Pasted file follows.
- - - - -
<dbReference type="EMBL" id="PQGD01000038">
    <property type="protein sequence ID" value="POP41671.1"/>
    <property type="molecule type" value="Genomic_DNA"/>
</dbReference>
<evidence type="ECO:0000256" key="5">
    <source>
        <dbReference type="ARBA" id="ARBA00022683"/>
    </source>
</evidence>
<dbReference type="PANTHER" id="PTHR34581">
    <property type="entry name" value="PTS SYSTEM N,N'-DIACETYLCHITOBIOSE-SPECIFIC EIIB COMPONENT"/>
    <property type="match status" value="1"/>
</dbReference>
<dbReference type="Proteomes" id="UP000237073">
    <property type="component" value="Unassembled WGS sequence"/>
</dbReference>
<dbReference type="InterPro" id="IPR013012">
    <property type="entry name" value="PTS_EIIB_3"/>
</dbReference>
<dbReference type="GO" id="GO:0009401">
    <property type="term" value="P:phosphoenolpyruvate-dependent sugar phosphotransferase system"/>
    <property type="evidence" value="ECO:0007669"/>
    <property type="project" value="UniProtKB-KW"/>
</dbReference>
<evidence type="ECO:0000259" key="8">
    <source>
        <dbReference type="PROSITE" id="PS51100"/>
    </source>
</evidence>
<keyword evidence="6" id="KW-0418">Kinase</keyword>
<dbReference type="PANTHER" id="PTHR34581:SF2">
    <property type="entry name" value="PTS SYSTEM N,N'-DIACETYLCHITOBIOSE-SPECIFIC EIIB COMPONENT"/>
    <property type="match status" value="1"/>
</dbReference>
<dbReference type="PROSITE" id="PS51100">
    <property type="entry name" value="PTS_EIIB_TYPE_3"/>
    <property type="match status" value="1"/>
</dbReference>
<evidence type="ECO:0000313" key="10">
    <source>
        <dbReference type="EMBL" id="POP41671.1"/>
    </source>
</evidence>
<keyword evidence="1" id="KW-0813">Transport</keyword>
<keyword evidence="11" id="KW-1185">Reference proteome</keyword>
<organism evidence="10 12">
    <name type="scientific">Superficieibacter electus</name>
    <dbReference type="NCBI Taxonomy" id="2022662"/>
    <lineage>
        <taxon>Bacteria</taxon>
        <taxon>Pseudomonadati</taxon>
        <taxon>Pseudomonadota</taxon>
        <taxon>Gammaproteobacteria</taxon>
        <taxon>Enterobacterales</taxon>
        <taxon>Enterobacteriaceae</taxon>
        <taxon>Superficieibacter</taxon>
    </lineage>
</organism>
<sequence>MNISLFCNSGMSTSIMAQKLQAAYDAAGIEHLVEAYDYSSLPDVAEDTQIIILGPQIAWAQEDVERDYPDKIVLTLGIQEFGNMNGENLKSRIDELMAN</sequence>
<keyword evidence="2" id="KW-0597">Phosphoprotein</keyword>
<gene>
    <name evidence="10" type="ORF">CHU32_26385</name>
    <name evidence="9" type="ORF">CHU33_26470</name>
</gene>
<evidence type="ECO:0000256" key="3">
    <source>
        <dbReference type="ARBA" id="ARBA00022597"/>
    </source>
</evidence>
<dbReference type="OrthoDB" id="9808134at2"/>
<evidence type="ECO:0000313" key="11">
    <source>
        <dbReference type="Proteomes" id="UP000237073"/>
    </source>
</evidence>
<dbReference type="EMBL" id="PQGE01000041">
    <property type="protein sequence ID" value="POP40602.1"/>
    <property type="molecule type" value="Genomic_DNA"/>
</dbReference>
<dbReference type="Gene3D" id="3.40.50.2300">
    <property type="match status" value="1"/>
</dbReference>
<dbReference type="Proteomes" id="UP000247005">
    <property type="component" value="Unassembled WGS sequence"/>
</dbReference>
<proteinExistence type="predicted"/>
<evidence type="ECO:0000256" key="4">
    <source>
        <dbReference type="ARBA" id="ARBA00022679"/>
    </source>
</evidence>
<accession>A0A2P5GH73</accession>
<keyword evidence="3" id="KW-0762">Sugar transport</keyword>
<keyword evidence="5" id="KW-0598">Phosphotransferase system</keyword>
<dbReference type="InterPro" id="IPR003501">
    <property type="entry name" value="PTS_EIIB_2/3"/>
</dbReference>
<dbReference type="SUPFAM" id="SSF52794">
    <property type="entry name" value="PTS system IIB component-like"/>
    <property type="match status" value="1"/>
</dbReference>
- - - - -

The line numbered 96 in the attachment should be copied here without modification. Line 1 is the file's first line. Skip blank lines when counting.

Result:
    <property type="entry name" value="PTS_EIIB_2/3"/>